, Kingston, NH


June 24, 2014


RAYMOND —Summer Vacation is here! Congratulations to all of our RHS Graduating


Children, Teens and Young adults are out to school and out and about enjoying the beautiful summer days that are finally upon us.  For some this could mean more ideal time on their own without the structure of a daily school schedule and oversight of school staff.

For this reason we think it is a great time to raise awareness to some items of concern that are not always at the top of many peoples favorite things to think about or talk about.   However, simple awareness and a few quick friendly reminders can have a big impact. First we will share some numbers with you that will give a bit of insight and then some great tips to remember and use as talking points with the young people in your life.

According to The U.S. Substance Abuse and Mental Health Services

Administration (SAMHSA)…

June and July are the most popular months for drug experimentation among


• “On an average day in June and July, more than 11,000 adolescents aged 12 to 17 use alcohol for the first time. Throughout the rest of the year

the daily average for first-time alcohol use ranges from 5,000 to 8,000.”

• “An average of 5,000 youths smoke cigarettes for the first time, as opposed to the daily average of about 3,000 to 4,000 adolescents during the rest of the year.”

• “In terms of first-time use of marijuana, more than 4,500 youth start using it on an average day in June and July, as opposed to about 3,000 to 4,000 youths during the other months.”

Do you have a plan to help keep your teen stay safe and sober this summer?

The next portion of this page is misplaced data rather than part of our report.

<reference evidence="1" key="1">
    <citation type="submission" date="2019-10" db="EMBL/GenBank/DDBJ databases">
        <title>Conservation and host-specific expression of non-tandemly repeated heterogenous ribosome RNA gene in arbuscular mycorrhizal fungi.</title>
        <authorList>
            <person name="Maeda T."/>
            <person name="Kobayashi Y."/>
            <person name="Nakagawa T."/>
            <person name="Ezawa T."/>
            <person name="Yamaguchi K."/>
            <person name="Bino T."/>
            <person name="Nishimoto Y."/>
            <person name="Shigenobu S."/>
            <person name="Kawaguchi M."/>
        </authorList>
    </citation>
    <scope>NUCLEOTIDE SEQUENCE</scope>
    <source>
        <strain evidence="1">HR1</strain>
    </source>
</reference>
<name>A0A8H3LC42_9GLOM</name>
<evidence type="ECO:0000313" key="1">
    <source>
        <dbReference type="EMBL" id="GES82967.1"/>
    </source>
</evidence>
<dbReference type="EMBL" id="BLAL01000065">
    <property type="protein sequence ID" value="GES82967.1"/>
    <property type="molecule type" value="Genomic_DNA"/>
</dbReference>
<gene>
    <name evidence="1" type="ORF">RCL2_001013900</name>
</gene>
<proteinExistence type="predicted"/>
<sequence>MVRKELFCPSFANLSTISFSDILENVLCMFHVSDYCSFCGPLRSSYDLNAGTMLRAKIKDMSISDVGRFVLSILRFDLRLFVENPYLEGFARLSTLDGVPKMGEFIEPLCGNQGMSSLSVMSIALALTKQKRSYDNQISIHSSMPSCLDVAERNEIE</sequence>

Here are five important and helpful tips!

1.) Find Constructive Ways to Keep Your Teen Busy: Encourage your teen to take a summer job or participate in organized activities, such as sports. Not only can this help keep your teen away from drugs, but it can also help them make new friends, gain confidence and independence.

2.) Check in Throughout the Day: Call them occasionally throughout the day, even if it’s just one call, to see what they are doing and who they are with. It is important to hear their voice, as you may be able to tell from the sound of their voice and what they are saying, if they seem to be acting like themselves.

3.) Know your Teen’s Friends: Is your child spending time with the right crowd? Become acquainted with your teen’s friends. Peer pressure often gives into drug and alcohol use, so it is important to make sure your child is spending time with those who do not engage in substance abuse, and therefore your child will be less likely to engage as well.

Know the parents of your teen’s friends.  Their rules and beliefs about substance misuse have a big impact on the decisions your teen will make too.

4.) Set a Good Example: If you do not want your teen using, then you shouldn’t either! Don’t keep alcohol or tobacco in your home and keep your prescription drugs out of reach. Explain to your teen, your prescription drugs are yours and yours ONLY and most importantly, that you would never take more than the recommended dose prescribed by your physician.

5.) Keep an Open Dialogue With Your Teen: Even if you don’t believe your child will ever try drugs or alcohol, make it absolutely clear that you do NOT approve of your child using these substances under any circumstances! However, leave the opportunity for discussion open and make sure your teen feels comfortable talking to you about anything-even making the wrong decisions; for example: if your teen has been drinking, wouldn’t you rather they call you for a ride home, than get behind the wheel because they are too afraid of telling you they went to a party and drank?

We also want to remind you that the majority of teens and young adults in our community report getting their alcohol from older siblings, older friends and friend’s parents.  It is against the law to provide alcohol to a minor, under the age of 21.

Have a Safe and Enjoyable Summer!

For additional information, please visit the following referenced sites:, Facebook/RCFYouth, Youtube/RaymondCoalition,, and

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